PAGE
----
But when people complain about how this new generation of college students are annoying and entitled and “we were like that?” I am so not there with you. I don’t get you. I don’t know of any reasonable evidence to support the notion that college students are more entitled now than they were when you were in college, whenever that was. And frankly, I deal with entitlement issues a lot — but my problem is underentitlement. The students that I work with have grown up with an educational system in which little was expected of them, and if they expected much out of their own institutions they would become disappointed in a jiffy. Students rarely ever come to me with unreasonable expectations. I am, however, frustrated that they often don’t advocate for themselves as much as they need to. Whenever a student comes to me asking to change score on their exam, it’s because I made an obvious screwup in grading. So, how many students who got graded incorrectly lacked the adequate quantity of temerity to approach me about fixing their grade?

I remember what it’s like teaching as a not-so-selective private institution where the students didn’t need stratospheric grades to get in, so long as they were paying full tuition. Both over- and under-entitlement pose professional challenges,  which are distinct from one another, especially when training researchers. If you had to choose a student population that leans on the over- or under-entitled side, which one would you choose? That’s not for me to say, obviously. I think if you approach people with respect, so that people are comfortable with you then they’ll be more comfortable with themselves in your classroom, and these problems get minimized. You’d think that empty office hours is not as bad as a line out the door of students who need something from you, but both kinds of entitlement problems harm learning outcomes one way or another.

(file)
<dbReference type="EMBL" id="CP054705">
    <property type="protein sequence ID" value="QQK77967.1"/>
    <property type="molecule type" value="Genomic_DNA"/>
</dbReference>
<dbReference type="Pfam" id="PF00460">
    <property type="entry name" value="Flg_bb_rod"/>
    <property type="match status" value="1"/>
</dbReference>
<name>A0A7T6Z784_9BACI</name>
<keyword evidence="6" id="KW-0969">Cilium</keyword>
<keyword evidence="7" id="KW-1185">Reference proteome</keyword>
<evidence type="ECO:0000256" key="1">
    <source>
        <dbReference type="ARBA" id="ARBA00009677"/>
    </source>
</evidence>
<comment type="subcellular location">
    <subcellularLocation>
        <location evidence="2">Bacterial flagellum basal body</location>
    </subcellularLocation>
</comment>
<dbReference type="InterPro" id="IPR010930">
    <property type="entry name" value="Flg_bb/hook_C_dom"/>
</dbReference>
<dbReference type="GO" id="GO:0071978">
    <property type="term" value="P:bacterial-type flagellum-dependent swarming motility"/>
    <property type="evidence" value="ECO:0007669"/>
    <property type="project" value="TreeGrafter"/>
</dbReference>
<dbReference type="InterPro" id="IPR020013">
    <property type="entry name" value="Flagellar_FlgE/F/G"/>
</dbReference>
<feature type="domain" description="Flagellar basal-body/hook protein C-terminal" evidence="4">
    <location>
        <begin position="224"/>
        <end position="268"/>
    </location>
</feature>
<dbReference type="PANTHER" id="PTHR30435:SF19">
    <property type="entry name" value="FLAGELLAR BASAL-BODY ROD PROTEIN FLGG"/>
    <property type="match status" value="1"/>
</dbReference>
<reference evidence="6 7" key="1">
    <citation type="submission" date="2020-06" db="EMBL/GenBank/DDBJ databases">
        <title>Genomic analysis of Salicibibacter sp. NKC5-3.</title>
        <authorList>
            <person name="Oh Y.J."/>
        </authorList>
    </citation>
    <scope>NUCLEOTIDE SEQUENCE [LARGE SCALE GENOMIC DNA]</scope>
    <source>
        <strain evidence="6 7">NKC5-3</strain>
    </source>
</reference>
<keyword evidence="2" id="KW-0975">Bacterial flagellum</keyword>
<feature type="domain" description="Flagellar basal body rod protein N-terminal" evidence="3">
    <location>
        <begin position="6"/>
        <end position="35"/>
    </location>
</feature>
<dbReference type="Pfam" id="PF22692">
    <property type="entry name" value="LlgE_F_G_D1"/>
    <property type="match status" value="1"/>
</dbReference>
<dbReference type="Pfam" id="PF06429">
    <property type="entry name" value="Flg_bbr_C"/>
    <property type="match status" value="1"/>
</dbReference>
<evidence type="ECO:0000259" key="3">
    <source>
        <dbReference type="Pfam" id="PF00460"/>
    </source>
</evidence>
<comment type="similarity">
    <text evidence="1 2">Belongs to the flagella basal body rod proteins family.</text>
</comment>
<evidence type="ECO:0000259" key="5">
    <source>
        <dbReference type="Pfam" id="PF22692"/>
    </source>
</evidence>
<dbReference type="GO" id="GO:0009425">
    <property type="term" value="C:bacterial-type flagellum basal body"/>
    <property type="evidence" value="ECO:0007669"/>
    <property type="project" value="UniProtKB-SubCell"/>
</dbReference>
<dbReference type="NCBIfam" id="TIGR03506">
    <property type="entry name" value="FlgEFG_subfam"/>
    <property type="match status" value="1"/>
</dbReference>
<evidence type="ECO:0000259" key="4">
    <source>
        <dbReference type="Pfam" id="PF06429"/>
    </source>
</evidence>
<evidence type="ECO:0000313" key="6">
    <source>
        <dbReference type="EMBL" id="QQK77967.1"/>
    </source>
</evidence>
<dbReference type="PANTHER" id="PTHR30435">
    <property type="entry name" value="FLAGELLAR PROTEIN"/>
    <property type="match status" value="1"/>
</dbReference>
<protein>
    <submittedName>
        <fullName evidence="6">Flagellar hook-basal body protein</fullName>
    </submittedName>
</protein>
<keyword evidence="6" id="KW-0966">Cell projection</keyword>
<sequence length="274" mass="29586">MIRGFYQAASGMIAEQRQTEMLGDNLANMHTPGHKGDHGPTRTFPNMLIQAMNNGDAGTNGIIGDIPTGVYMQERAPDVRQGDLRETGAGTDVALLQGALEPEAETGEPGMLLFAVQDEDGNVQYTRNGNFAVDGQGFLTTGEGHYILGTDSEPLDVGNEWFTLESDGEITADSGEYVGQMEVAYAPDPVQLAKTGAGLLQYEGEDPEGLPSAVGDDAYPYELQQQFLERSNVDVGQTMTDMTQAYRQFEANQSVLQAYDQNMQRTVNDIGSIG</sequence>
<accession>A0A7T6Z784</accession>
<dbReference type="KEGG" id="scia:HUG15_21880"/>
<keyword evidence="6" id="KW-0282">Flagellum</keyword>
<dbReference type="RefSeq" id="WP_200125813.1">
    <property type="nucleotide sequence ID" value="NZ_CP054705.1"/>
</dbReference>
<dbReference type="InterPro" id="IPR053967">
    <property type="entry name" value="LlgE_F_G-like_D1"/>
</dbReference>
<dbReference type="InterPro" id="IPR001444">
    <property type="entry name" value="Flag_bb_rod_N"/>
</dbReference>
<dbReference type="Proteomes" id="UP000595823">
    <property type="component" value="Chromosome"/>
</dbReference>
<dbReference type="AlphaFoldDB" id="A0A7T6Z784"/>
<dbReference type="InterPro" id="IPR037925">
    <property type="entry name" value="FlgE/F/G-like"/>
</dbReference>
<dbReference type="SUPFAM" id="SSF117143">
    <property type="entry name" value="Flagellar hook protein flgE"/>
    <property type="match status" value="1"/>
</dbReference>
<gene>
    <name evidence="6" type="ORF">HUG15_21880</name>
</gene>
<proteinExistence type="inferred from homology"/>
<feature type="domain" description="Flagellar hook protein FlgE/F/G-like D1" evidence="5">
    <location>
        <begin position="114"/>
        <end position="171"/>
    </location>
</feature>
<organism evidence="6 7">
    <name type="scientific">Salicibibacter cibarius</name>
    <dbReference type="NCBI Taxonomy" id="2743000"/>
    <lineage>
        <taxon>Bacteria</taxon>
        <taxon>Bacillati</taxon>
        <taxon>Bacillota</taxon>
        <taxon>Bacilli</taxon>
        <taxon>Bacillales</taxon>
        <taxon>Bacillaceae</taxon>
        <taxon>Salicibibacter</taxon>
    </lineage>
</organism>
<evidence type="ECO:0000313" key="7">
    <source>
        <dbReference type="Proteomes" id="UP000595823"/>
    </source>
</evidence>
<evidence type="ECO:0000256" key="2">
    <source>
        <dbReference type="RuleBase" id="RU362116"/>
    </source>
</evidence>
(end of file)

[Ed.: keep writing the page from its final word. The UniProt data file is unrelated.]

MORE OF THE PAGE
Now for academic preparation. When a lot of people compare universities, they talk about the quality of the student population. Stuff like, “These undergraduates are great quality, they’re easy to teach, really bright and motivated, and I can get deep into complex material.” Or on the other side of the coin, “My students are of variable quality, I can’t really teach everybody in the room because there are other students who aren’t so smart and they’re holding others back.” Or something along those lines. And I have to tell you, whenever people talk about “student quality” it just makes me want to barf, if I don’t get furious instead. This link about “quality” sums up my thoughts on this really well. In short, some students are more prepared than others. If that makes teaching easier, then why do you even want to teach?